Marion's Granger House needs a new roof

Victorian museum accepting donations, cedar shingles

The Granger House Victorian Museum in Marion, shown the evening of May 4, is raising money to replace the roof on the Vi
The Granger House Victorian Museum in Marion, shown the evening of May 4, is raising money to replace the roof on the Victorian mansion at 970 10th St. (Cliff Jette/The Gazette)

MARION — No rain has been leaking into the 1848 Granger House Victorian Museum, and caretakers are hoping to replace the failing cedar roof before that happens.

The 20-year-old roof is worn and growing moss, so board members are asking for the community’s help in paying for a new cedar roof at the museum, located at 970 10th Street.

Cedar shingles are more expensive than asphalt ones, but because of the home’s listing on the National Register of Historic Places, the new shingles need to be cedar to retain historical authenticity.

Adam Hyatt, the Granger House board president, said the board will need about $30,000 for the roof replacement.

The home’s carriage house also will need replacing in the near future, added Vicki Noah, board vice president.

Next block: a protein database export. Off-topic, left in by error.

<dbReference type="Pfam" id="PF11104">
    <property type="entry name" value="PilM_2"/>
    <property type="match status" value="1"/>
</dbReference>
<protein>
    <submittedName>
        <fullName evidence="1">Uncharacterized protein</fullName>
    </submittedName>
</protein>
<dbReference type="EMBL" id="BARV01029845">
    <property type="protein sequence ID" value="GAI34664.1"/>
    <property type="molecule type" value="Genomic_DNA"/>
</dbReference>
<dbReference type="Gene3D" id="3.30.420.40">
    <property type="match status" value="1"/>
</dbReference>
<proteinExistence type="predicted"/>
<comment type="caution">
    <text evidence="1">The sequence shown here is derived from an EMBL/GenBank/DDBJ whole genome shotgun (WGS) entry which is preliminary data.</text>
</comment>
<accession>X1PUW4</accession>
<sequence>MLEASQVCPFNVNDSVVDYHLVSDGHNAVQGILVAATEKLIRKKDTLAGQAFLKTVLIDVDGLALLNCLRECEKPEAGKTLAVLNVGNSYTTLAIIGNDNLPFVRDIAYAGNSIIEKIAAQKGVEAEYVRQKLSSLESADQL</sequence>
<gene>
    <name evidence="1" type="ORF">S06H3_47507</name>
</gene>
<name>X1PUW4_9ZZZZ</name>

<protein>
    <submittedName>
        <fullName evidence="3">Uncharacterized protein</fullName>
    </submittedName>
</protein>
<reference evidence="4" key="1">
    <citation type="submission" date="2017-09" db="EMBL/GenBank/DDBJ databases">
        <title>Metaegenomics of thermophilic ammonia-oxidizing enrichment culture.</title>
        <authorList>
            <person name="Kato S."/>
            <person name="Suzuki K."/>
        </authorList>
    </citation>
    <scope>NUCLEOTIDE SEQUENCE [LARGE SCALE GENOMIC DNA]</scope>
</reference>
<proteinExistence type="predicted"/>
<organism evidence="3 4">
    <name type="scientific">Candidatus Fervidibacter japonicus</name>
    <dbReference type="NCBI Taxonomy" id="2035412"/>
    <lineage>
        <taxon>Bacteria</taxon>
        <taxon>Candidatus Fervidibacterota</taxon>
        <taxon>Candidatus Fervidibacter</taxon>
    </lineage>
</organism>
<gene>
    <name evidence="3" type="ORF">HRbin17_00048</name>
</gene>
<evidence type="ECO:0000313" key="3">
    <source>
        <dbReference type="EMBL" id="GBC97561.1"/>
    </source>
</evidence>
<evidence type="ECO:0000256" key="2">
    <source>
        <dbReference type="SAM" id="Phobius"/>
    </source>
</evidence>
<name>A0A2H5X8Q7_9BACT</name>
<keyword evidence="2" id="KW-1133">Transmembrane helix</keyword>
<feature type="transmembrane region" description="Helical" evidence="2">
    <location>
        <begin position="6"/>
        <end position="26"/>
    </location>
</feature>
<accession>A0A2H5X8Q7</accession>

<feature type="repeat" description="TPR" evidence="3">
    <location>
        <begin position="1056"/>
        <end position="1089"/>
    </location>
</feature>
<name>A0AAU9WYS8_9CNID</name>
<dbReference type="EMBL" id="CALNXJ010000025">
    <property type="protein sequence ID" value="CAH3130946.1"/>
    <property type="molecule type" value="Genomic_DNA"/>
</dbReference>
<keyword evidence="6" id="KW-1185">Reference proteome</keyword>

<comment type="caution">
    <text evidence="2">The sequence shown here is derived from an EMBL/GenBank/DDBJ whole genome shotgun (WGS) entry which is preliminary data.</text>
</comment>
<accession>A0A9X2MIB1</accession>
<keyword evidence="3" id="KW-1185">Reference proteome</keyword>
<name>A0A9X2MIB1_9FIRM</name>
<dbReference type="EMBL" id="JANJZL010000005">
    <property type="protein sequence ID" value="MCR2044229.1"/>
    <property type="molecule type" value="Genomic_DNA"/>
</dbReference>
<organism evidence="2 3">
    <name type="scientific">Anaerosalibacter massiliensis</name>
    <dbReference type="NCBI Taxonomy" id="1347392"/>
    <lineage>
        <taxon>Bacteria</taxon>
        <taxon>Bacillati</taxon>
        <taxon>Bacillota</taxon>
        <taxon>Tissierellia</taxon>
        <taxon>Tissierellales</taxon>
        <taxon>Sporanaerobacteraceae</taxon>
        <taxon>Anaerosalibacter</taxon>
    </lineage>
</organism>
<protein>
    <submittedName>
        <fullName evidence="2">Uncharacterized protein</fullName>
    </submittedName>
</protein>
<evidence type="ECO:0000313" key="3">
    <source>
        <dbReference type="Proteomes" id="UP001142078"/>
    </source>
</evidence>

Proceeds from summer events will go toward the roof work. The museum also relies on memberships and visitor donations for revenue, Noah said.

Donations of cedar shingles also are being accepted, as well as other restoration needs, like stainless steel staples,


Hyatt said it’s important to maintain the museum because it’s the only example in the Cedar Rapids area of how a Victorian middle-class family lived in the late 19th century.

The Granger House was built around 1860 and was home for the Earl and Dora Granger family for almost 100 years, from 1876 to 1973.

Noah said some people are interested in the Granger family ghosts that supposedly continue to inhabit in the house.

“We’re just interested in preserving the history,” Noah said. “The family in general was heavily involved with the community. It’s just kind of neat to share their story. We have a lot of the original artifacts that the family owned, which a lot of museums don’t have things that are original items.”

She said museum volunteers frequently hear visitors exclaim they’ve “driven by the house a thousand times” without stopping. When they do, they like what they see.

“I think people don’t realize everything that goes on underneath this roof.”

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